Going to London for a visa interview at the American Embassy usually leaves a deep impression on me. Most often not a positive one. This time circumstances I met left me feeling philosophical about the whole business. Perhaps because I’m not pressed to get to America and also I was through the whole process in record time. In the past I have been caught in the Embassy for up to five hours!
Picture the scene. The American Embassy in London, the non-immigrant visa section. Having started to que outside at 8.00 along with my follow hopefuls the line starts to move at 8.30, slowly. By around 9.00 I find myself, with more than a 100 others, in a large room facing a huge screen part of which shows a video, with subtitles, of America. The video is selling America. Universities, National Parks, family life, leisure, freedom and above all the potential to achieve ones dream. To be a success. Everybody is young and smiling, there is no rain! This America is indeed beautiful. And clearly we waiting hopefuls would not be putting ourselves through this ordeal if we didn’t want or need a visa to grant us entry to this beautiful country. From Field of Merit – Always Being Buddha.
Merit to those who grieve.
Imagine the delight. To come upon this fragrant wood. Oxfordshire, north of Reading after a full day driving. South to attend a visa interview in London on Thursday. Climbing aboard the train and tube and bus, walking on Oxford street with Selfridges to the right. All somewhat as in a dream.
Ah, to live a settled life….
Productive of beauty, bringers of joy.
The plumber came early this morning, his second or possibly third visit to fix a boiler problem. A recent visitor diagnosed the problem and left me with a drawing and the magic words – pressure chamber
. But somehow it didn’t seem right to be telling a professional how to do his job. But as it turned out, and with a number pointed questions from me after he’d failed first time around, my visitor had correctly diagnosed the problem. Nothing’s terminal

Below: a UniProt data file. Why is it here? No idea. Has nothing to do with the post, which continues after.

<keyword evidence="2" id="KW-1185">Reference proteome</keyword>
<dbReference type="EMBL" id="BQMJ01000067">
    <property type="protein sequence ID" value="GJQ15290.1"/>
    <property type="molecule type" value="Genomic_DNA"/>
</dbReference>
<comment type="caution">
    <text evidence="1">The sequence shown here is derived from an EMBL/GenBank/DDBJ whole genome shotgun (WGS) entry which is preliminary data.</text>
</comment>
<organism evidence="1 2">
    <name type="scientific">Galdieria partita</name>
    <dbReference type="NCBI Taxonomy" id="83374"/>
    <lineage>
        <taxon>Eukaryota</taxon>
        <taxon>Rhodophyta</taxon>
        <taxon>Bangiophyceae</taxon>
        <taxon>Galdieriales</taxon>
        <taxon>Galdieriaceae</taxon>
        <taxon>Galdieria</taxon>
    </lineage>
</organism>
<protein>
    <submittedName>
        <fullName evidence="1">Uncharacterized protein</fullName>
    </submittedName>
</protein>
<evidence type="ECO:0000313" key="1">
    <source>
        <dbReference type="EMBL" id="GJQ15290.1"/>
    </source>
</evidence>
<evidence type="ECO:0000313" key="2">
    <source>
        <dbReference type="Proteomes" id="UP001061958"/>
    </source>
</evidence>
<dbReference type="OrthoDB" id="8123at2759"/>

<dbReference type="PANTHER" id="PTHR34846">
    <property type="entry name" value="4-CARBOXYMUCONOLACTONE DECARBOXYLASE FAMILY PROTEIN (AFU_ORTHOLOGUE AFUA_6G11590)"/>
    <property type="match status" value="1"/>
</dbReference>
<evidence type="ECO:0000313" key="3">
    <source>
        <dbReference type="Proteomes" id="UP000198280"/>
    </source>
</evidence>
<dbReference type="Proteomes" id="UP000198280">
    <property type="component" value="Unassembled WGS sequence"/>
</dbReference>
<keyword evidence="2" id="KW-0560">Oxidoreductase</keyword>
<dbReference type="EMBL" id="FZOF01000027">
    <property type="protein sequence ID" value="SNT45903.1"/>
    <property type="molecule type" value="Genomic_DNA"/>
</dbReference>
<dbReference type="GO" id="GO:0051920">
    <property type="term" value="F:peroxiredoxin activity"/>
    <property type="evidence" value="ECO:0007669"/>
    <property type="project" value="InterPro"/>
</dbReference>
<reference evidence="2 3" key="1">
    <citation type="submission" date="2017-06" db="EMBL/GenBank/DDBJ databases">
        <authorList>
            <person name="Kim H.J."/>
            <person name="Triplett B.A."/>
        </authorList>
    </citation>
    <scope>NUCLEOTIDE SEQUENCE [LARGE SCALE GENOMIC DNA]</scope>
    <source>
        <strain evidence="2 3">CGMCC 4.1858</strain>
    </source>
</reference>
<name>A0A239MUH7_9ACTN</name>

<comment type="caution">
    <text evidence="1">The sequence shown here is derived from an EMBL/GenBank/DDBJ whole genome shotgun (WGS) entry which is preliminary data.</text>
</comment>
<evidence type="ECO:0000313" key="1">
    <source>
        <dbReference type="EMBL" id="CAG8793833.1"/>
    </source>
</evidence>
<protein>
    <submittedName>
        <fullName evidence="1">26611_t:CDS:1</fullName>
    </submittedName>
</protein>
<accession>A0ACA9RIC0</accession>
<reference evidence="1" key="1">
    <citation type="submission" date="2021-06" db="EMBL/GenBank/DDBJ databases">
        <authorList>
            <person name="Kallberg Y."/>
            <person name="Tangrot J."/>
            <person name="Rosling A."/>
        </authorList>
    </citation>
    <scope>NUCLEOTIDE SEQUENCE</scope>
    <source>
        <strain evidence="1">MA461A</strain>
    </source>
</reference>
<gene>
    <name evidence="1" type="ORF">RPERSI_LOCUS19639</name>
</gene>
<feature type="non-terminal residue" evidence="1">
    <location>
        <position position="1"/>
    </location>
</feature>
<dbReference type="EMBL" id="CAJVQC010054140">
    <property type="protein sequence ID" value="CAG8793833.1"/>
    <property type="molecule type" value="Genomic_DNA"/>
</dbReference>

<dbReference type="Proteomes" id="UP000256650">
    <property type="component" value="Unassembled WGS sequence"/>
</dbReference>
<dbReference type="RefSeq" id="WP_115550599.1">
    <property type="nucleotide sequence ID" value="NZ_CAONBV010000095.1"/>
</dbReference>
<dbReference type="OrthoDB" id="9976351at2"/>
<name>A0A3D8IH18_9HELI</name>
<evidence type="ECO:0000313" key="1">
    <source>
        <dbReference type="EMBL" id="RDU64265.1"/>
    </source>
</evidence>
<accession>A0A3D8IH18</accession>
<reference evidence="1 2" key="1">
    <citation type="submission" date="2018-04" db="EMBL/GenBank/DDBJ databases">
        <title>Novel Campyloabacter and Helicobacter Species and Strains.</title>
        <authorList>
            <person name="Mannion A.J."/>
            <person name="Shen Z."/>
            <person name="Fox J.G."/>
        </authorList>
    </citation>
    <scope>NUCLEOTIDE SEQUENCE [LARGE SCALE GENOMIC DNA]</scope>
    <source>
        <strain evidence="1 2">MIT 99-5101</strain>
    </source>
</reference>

the plumber said as he good-naturedly set to work on that – pressure chamber!
So a successful outcome. Problem fixed. But from past experience that which seems fixed doesn’t stay fixed. Which phone number do you prefer me to use, I asked as he was packing up, just in case err…the problem comes back again. You can have faith in it Reverend, he said. Then he left. Out into the pouring rain to his next job. So I guess we learnt something from each other today.
And the photograph of the daffodils? They reminded me of a much valued aspect of our lives – productivity. Producing goods and services to create wealth. With warmth and all this rain the land is once again growing green. It is becoming productive. Indeed being productive. The lambs are avariciously eating grass. They grow rounder and less bouncy by the day. Soon they will go to the market, get sold and then…eaten! Some may live on to have their own lambs next year. And so the process goes on. Thinking about it I believe I appreciate the flowers and the lambs in equal measure. I’d hope we can appreciate all beings that way, productive or not.
Plumbers, I have to say, hold a special place in my heart.
View from above the Pembrokeshire Coast
The Pembrokeshire Coast Path, viewed with Google Earth is a doddle. Flying above the land, seeing remnants of an old air field, as in this image, brings a new perspective. And so it is with life circumstances some times. To fly above, to zoom out, to take the long view can help troubled times take on a three dimensional quality. And perhaps in doing that troubled times are seen with fresh insight.
I hope when Adrienne is lifting her boot on this stretch of coast I’ll be walking behind her, one step at a time.
Pitiably they cried – give us food.
Yesterday these sheep came running towards me from all directions, lambs jumping and leaping and all together, Ewes and lambs, they wanted something. The noise of their cries was something to behold. People do say the pasture is exceptionally late in greening. In fact there isn’t any greening
at all that I can see. Farmers are reporting more lamb deaths this year than ususal. So animal suffering out there on the fells and hills right now and with little hope of an improvement in the weather in the near future. Spare a thought for our starving friends.
And there is somebody out there in Derbyshire walking her socks off (well hopefully not literally) in preparation for her impending hike along the Pembrokeshire Coast Path. Adrienne is also preparing to make blog posts to The Merit of Walking as she goes. Here is a post she just made from some windy hill. Erm, no it comes to us from the Grouse Inn where she was eating sticky toffee pudding!
Adrienne has obviously been doing more than recreational walking. At the top of the post she writes:
I have arrived –
I am home –
in each step.